Here's how my arrest went: I'm sitting in the intersection, arms linked with women on either side of me (somehow a bunch of us women all seemed to gel together, though only some of us knew any of the others), & we're chanting (probably "George Bush Read Our Lips"), & women on my left are being arrested one by one & being walked off between two officers apiece. (According to KCMU, 96 police officers were assigned to the action; & according to police count, 450 demonstrators were on the scene at 8 a.m.) My turn comes: a young male Asian-American officer squats down beside me. "Do you want to leave now? Or do you want to be arrested?" I used his words & said I wanted to be arrested. (I realize now I should have said I wasn't going to leave or that he'd have to arrest me to make me leave—since it's really a misnomer to say I want to be arrested, when it was really that I intended to be arrested.) All this was said in the way a waiter might ask me whether I wanted to order dessert or not. After that he said: you'll have to come with me. At which point I got to my feet. I'm then between this guy (Y____, his name was) & his partner, a middle-aged white male with the name Q____ on his uniform—I remembered that name because it was so humorously close to Quayle—& they point & request (with a please, I think) that I walk ahead. (It was then that I saw the bus.) This is all so loose that it feels strange—but I realize that they would have preferred that I simply melt into the crowd & spare them the hassle of going through with arresting me but know that I won't because I could have done that just a few seconds earlier. (Of course the one thing they would have hated for me to do was to turn around & go back to the intersection—but then they were behind me & would have stopped me.)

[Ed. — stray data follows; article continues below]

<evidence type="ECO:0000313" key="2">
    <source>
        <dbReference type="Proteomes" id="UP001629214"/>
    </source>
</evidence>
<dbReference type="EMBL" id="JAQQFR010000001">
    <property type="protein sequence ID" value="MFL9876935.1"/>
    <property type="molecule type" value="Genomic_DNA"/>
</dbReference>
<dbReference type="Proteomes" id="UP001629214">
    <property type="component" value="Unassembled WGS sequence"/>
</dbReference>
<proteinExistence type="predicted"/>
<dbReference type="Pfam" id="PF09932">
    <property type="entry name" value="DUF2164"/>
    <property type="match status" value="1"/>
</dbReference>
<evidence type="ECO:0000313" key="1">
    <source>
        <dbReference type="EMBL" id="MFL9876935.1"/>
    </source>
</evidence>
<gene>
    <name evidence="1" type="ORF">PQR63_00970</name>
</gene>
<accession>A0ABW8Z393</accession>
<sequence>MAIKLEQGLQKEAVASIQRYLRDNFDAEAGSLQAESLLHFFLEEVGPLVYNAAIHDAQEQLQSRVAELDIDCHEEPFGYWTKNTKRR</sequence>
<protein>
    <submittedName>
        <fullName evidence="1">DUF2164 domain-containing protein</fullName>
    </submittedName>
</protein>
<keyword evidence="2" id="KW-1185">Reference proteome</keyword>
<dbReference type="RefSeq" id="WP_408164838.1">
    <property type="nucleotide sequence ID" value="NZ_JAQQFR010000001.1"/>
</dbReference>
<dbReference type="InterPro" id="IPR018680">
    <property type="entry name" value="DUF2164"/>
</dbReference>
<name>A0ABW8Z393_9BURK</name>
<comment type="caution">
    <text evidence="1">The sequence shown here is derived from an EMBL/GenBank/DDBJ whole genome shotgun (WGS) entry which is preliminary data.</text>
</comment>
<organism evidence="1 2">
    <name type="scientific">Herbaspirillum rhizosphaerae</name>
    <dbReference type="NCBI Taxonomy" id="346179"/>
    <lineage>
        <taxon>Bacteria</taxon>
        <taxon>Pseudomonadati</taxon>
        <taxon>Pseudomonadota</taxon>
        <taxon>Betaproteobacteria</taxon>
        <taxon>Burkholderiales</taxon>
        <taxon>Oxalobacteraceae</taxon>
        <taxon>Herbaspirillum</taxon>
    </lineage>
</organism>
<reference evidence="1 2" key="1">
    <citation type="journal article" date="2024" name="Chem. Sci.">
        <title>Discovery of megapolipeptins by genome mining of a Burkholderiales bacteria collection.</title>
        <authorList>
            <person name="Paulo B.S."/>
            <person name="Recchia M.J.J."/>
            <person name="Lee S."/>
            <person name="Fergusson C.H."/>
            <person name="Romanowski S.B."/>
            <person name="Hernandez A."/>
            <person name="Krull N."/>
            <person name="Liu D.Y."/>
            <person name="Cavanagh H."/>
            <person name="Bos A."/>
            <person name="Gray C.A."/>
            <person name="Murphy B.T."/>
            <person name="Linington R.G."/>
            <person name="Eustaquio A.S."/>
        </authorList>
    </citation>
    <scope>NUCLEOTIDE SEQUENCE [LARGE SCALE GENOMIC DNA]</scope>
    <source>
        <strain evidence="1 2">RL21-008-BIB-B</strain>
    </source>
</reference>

So it's here that one identifies the most elementary point of leverage—namely, that the police just want you to go away & stop blocking traffic & basically get lost. (Of course all this changes when you start making trouble by making them carry or drag you etc., because then they start feeling resentful at your resistance of their authority & at your making them do physical labor.) So then, as I'm walking, the younger officer says to me in a perfunctory (almost shy) way, you don't have a gun or knife on your person, do you? I think I laughed—not at the idea of their wanting to know if I was carrying a weapon, but at his asking me. I mean, what was the point? Of course a quick second-look at the question pointed up the class & race basis for the situation: the question was simply pro-forma to replace the pat-down that other less middle-class looking people had to go through. Anyway, I answered: no, I'm a non-violent person. Next, the other cop said: Do you have any i.d.? (I realized in retrospect that this was the biggie, since my answer would determine how easy or difficult my arrest was going to prove for the police; this is the one they really care about. & of course some people, doing civil disobedience, not only refuse to cooperate physically, but also withhold their identity. & these are the people that really get up the nose of the officers.) Yes, I said, but it's expired. (& it wasn't a driver's license.) No problem, Q____ says, dismissing the issue of validity. (Later, when I presented another irregularity, namely no employer I could name on the citation, when they were releasing me on my personal recognizance, I realized that in these situations they're likely to ignore anything that on another occasion might prompt them to give one a hard time.) So I get it out & hand it to him. & by this time we're near the bus. & Q____ fills out a ticket (like the sort of tags they put on furniture in antique & junk stores), strings the tag's wires through my zipper puller, & then some Henry Goldbloom-type character takes my picture with his Polaroid (& damned if I didn't have a hard time not smiling, the whole thing was so insipid, & people were making jokes & passing the time of day) & Q____ says he's going to have to bind my hands, so I put my gloves back on and position my wrists in the optimal position for comfort. Then onto the bus, which is by this time nearly full of arrestees & police. Q____ & Y______ disappear, presumably to make another arrest. Everybody on the bus has to be "logged in" on a clipboard (&, of course, counted); & everyone, officers included, is jolly. The Goldbloom character (his tag said E.C. M____) finishes his photography stint & is kibitzing with the underage women about whether or not he'll take extra pictures for their scrapbooks, & then he starts complaining about how the sergeant (the young uniformed woman in charge of the "pre-book" on the bus) made him shave off his beard & how his wife was upset with him about it (he later remarked to me that he hadn't worn his uniform in over two years—I suppose that means he was put into uniform just for the action, which may not be surprising given the flak somebody must have gotten about our getting onto the freeway the last time)... In the meantime, the action continues outside—I see someone being carried onto the bus by three cops from the direction of the Fed Bldg (which makes us think that maybe city & not fed cops were making arrests there, which I gather now was not the case), & then I see everyone who is not getting arrested moving in a procession around the side of the Fed Bldg—I imagine they're heading for the doors on the other side, which suggests that the police must have finished making arrests on the east side. & then we're driven away, through the industrial section, singing "The Wheels of the Bus Go Round, Round, Round," and joking, when the bus accesses the freeway, about our going to Portland, Eugene, Mexico, El Salvador...